Johnny Dickinson

Part of our bluesy Thursday night line-up: Blues Legends

Northumberland has always had one of the UK’s proudest and most distinctive folk music traditions with many internationally recognised exponents. In addition to that, the southern boundary of the rugged and historic county – Tyneside – has a close affinity with, and a strong following for, American blues which dates back at least five decades to the halcyon days of the seminal Club A Go Go and visits by Muddy, Wolf, Sonny Boy and the like.

Slide-guitarist/singer/writer, Johnny Dickinson, from the county town of Morpeth, was subjected to both elements in his formative years and the resultant musical alloy has been burnished painstakingly ever since. In the early ‘80s, Kerrang magazine – a standard-bearer for blues-rock rather than roots music – tagged Johnny’s first band, Splitcrow, a “most likely to succeed” outfit, a view borne out by an impending major UK tour. After moving to London he became a founder member of the influential twin-guitar and harmonica- powered (and multi-award winning) band, Paul Lamb & the Kingsnakes.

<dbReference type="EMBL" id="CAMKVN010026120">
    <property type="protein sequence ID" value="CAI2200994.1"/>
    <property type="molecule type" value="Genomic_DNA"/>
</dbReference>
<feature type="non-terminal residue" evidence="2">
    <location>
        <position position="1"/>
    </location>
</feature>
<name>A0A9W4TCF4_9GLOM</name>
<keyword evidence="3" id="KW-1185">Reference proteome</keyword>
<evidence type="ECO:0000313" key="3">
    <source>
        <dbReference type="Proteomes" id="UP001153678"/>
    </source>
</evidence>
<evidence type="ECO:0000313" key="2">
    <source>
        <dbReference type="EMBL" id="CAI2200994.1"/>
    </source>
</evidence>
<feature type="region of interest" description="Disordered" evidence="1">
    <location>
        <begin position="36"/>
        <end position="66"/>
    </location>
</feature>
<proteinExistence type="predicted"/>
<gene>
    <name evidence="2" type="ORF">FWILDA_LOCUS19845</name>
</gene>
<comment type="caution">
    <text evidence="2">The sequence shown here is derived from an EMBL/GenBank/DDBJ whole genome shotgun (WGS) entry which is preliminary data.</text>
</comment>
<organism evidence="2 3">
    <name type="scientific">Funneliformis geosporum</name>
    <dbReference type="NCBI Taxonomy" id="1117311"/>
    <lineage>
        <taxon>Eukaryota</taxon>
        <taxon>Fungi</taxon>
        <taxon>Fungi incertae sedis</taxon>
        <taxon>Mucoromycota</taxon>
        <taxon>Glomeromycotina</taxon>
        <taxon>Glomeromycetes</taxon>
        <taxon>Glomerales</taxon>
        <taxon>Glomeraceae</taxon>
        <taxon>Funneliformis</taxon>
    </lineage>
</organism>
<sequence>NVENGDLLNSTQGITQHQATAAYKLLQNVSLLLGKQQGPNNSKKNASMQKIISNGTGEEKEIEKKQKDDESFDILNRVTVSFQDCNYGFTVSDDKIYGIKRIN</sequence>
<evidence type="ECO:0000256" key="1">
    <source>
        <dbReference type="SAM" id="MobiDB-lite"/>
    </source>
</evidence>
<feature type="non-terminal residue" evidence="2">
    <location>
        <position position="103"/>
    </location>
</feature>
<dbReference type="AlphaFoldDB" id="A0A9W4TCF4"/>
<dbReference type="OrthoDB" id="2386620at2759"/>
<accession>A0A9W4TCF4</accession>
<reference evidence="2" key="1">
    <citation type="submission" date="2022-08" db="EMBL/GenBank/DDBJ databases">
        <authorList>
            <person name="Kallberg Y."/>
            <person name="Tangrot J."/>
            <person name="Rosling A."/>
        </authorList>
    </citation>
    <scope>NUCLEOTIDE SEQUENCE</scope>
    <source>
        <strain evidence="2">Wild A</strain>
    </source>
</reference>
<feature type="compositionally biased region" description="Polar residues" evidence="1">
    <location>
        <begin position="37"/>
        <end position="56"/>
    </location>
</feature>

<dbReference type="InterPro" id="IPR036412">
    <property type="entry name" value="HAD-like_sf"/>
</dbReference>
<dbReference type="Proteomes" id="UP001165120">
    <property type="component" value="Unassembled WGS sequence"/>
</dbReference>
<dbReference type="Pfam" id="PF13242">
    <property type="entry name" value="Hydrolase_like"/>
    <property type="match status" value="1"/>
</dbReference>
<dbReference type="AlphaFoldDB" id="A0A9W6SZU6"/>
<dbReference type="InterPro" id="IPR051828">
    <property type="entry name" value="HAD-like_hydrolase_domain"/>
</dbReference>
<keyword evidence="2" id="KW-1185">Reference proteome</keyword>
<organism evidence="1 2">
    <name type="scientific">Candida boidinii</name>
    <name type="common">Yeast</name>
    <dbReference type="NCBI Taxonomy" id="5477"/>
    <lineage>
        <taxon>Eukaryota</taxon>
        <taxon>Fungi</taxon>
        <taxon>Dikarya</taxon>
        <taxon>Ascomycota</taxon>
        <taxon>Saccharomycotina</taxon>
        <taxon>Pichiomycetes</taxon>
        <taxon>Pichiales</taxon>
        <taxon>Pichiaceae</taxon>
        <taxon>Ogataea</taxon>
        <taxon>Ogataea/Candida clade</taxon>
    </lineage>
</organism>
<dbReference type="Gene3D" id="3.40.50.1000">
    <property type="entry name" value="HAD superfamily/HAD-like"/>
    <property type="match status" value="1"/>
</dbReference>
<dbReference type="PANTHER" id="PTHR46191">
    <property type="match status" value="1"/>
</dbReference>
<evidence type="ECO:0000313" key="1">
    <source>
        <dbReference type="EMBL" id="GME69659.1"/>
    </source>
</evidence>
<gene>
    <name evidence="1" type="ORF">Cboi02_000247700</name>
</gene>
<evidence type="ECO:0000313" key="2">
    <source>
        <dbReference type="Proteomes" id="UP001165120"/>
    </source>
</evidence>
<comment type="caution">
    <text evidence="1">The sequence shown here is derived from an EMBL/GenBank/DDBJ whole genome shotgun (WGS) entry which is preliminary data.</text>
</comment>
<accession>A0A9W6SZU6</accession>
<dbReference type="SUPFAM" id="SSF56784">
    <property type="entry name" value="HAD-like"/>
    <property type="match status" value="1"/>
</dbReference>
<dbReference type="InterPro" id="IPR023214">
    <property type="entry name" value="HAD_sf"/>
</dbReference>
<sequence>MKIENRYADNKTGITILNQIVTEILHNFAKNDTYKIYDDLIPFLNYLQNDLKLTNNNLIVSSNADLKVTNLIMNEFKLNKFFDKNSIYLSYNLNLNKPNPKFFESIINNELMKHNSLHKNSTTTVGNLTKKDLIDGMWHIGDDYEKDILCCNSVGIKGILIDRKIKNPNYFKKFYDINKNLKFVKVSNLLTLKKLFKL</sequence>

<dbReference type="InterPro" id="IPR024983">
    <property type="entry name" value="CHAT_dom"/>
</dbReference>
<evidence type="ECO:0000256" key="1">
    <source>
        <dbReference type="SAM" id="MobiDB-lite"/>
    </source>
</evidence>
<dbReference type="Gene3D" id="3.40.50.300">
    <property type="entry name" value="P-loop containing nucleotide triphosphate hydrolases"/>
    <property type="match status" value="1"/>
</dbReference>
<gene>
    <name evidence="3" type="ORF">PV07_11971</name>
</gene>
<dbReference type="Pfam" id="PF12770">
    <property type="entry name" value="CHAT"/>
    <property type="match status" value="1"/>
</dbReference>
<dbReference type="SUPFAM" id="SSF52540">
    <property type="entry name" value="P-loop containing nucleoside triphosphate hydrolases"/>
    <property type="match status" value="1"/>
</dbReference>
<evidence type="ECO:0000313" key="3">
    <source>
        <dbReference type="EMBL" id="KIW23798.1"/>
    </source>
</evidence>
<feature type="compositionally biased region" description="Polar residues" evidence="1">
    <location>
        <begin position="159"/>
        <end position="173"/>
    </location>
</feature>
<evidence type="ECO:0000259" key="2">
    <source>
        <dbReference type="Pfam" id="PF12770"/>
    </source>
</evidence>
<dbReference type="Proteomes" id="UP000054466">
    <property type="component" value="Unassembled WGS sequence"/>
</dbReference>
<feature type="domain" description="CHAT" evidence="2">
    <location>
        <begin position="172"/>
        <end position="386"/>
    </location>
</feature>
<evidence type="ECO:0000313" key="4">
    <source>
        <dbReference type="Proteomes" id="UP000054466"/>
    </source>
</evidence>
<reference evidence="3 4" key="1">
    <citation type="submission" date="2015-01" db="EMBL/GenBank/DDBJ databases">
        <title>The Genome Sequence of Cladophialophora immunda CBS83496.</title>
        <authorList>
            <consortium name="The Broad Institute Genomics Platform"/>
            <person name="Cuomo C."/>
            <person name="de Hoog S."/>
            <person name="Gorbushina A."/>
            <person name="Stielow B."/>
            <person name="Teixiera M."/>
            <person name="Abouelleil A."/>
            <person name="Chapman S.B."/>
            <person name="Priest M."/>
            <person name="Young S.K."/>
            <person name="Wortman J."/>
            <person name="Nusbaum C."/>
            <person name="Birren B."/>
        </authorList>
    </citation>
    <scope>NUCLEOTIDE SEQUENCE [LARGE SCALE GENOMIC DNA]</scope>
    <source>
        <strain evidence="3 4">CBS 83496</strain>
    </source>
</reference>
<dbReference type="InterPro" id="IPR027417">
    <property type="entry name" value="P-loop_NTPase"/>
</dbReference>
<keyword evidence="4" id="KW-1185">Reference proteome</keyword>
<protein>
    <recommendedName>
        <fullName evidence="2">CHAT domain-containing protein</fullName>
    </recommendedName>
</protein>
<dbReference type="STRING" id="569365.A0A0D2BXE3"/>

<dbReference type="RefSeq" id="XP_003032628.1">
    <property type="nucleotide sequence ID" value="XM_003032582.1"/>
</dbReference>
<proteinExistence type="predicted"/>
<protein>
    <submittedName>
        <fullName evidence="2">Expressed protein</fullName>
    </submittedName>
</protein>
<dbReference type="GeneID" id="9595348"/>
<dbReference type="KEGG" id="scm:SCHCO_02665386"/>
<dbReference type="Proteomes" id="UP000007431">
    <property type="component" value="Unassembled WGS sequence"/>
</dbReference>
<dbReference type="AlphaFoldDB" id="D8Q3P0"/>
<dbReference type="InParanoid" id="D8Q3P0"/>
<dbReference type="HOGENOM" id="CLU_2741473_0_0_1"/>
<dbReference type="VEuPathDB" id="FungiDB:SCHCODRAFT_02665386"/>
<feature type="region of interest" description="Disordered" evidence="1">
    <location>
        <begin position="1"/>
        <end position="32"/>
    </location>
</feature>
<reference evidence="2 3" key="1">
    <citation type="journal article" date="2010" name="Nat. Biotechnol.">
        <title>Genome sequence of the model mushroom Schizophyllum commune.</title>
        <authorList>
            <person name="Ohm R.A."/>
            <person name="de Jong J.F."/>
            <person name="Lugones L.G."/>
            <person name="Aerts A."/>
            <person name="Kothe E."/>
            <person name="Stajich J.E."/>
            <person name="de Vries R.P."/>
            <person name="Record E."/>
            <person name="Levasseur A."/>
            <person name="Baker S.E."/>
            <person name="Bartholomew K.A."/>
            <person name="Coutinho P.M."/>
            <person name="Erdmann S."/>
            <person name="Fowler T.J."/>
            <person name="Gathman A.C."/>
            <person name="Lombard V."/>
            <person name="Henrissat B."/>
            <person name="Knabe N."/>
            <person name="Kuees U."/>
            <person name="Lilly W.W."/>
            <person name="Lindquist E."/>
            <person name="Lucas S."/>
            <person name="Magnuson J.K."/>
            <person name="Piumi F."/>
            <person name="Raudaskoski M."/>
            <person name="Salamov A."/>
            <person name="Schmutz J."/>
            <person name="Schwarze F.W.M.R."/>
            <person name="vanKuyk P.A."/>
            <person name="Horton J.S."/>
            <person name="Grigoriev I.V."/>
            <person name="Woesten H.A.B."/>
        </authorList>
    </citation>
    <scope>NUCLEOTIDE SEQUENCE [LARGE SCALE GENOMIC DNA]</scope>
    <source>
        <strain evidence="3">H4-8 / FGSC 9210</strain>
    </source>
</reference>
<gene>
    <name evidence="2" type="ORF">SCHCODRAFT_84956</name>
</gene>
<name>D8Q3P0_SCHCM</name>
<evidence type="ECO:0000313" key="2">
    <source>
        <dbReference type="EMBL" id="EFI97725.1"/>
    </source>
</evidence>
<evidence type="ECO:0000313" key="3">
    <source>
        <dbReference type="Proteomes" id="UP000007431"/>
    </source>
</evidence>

Since 2004, Dickinson has largely pursued a solo career, a format he appears to be totally at ease with. Of course, it helps if the music makes a lasting impression! His solo debut, Castles & Old Kings, certainly did that. BBC Radio 2 took notice at once, with Dickinson picking-up guest spots on the Mike Harding and Mark Radcliffe shows and, proving his versatility, recorded a live broadcast session for Paul Jones Blues show. UK tours with the Australian guitar-phenomenon, Tommy Emmanuel, then Kelly Joe Phelps and an Irish tour with John Martyn spread the word quickly. Shows followed in Denmark, The Netherlands, Croatia, Italy, Germany, Poland and Austria with players like John Renbourn, Louis Winsberg, Jan Ackermann and Thom Bresh (virtuoso son of Merle Travis) among many others. Back in the studio, Dickinson fitted in a side project for the Northumbrian Anthology (an aural encyclopaedia of the region’s folk music) and the resulting album, Border Ballads, a composite of Johnny’s music and the words of the Victorian writer and poet, Algernon Charles Swinburne, was highly praised, winning MOJO’s Folk Album of the Month in the process.

Since 2011 the combined effects of contracting a lymphoma, followed shortly afterwards by being diagnosed with the very rare Guillain Barré syndrome have seen Johnny restricted to performing only a handful of gigs so this is a rare chance to catch one of Britain’s finest blues guitarists.

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